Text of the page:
If Eastern Christianity CAN take root in the West, it will most likely be in an entirely different form than it now exists, and yet I think (and in a few cases, know) indulging in things of the East is exactly what some Orthodox converts have a hankering for. This is a dead end.

 
At 2:36 PM, Blogger AG said...

Oh, and like A.V., I have no patience for the notion that for over a millenium, Roman Catholicism was nothing but heretical. Modern Catholics cannot make those statements about the Orthodox, so I have no idea (that's a white lie - I actually have a good idea) why the Orthodox delight in playing that card.

 
At 2:50 PM, Blogger Pseudo-Iamblichus said...

You see, fellas, that's why I love her.

 
At 4:28 PM, Blogger BJA said...

What would Orthodox Catholic Christians have done when finding themselves in an Arian German town - simply accept their faith and their rites? ...

Yes. Precisely. That would have pretty much been the case. Some big towns would have had an Orthodox/Catholic conventicle and an Arian conventicle, in which case you'd have a choice ... but even then the common folk would probably not have understood the precise theological issues involved, apart from the catchy jingles composed by both sides to win converts from each other.

Jumping ahead several centuries, except in some places around the Mediterranean, Latin Catholics would not have any access to an Eastern Orthodox conventicle, nor Orthodox any access to a Latin Catholic conventicle. People just were what they were, and I can only imagine that they were largely ignorant of the ecclesiastical politics. They were just simple Christians who got baptized, confirmed, communed, married and/or ordained, and buried.

Assuming the opinion that the entire Western Church became deprived of divine grace and the Holy Ghost (a theory that shares quite a bit with Cambellite and Mormon theories of church history), I suppose one just has to say that those poor Italians, Germans, Frenchmen, Scandinavians, Spaniards, etc. just got the short end of the cosmic stick, being born at a particular time and in a particular place.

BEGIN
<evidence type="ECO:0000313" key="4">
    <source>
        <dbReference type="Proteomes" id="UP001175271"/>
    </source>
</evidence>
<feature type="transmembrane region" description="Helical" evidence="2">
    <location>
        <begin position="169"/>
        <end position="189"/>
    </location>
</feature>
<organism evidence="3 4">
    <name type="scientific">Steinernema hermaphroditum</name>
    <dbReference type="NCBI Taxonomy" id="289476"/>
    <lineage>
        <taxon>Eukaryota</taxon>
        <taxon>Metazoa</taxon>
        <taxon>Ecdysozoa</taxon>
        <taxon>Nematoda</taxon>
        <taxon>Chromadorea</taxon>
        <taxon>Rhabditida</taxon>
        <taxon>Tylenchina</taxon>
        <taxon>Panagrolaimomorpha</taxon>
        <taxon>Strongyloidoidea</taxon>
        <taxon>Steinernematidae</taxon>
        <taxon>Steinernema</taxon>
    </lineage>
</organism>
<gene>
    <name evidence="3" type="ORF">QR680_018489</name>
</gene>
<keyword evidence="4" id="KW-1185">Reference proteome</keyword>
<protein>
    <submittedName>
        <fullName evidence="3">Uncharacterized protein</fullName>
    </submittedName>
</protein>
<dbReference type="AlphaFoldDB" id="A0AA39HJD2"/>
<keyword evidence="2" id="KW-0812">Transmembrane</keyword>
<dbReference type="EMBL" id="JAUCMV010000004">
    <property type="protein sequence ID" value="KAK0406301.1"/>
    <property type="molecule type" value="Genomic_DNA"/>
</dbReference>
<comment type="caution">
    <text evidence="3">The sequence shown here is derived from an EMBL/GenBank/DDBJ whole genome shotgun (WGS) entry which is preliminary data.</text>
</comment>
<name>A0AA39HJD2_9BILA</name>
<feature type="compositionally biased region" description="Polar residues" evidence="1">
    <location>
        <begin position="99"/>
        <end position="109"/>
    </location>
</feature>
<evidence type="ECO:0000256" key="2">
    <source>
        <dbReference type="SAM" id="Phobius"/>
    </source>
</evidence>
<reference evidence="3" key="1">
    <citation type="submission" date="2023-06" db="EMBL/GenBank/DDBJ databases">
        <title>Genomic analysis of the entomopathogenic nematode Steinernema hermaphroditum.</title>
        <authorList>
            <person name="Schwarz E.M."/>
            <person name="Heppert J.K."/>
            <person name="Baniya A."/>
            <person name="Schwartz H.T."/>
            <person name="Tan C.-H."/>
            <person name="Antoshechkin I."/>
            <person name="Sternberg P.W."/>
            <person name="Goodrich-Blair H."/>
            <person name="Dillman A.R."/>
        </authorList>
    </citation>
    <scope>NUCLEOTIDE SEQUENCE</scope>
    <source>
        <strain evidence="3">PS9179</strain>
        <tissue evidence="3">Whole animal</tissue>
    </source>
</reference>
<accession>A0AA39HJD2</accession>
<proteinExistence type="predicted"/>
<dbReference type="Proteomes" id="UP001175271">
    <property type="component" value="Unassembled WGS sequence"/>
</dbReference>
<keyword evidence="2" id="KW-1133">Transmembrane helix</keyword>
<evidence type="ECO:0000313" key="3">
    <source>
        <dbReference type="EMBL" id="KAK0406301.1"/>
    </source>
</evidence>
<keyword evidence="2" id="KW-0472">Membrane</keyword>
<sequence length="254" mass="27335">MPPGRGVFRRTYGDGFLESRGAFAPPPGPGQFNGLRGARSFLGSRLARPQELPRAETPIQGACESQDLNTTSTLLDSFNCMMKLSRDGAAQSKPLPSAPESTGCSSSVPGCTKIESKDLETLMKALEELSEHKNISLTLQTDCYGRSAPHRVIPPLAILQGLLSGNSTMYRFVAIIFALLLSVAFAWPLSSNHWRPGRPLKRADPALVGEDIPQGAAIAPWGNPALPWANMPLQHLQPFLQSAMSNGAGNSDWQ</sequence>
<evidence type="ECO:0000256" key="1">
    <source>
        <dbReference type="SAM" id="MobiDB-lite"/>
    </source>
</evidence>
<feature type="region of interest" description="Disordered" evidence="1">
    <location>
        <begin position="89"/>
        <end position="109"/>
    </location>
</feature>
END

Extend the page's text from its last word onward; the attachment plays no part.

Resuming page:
Yes, this might be an exaggeration, yet I do see it as a logical outcome of an exclusivist ecclesiology and a very narrow polemical / triumphalist reading of church history (both of which are by no means universal in Orthodoxy, though they do seem to be very widespread among American converts).

 
At 4:33 PM, Blogger BJA said...

I might also add that extreme exclusivist ecclesiology and polemical/triumphalistic readings of church history can be found on the Latin side as well.

I think we owe the schism, in large measure, to these attitudes on both sides.

Not to say that there are not legitimate doctrinal issues that need to be dealt with between East and West ... but we can thank the medieval polemicists on both sides for pushing each other to the extremes.

 
At 4:40 PM, Anonymous Anonymous said...

That was the funniest comment I've read in a long time, Mr. Bleaney. Let me add two more things to the list: (1) the constant refrain of "As Aristotle, er, I mean Aquinas said," and (2) liturgical dance, oh and (3) "the new prot-angilization." Well, I guess I can't count.

Agreeing (slightly) with PI, I would say to both O and RC lose the damn greeters and the protlingo! Please. It is an unnecessary annoyance to the sensitive and easily scandalized. The last thing I want to do as I'm heading into liturgy at 9:00 in the morning is to paste on a fake American smile and have a chat about where I "fellowship." Take pity on an ocholophobist, at least give us until coffee hour before we have to endure each other.

If I could only find that three person church where the lion, the undercroft, and the sarabite worship in the spirit of traditional but contemporary Roman Catholicism, perhaps I'd reconsider. Rhetorical exaggeration goes both ways my brother!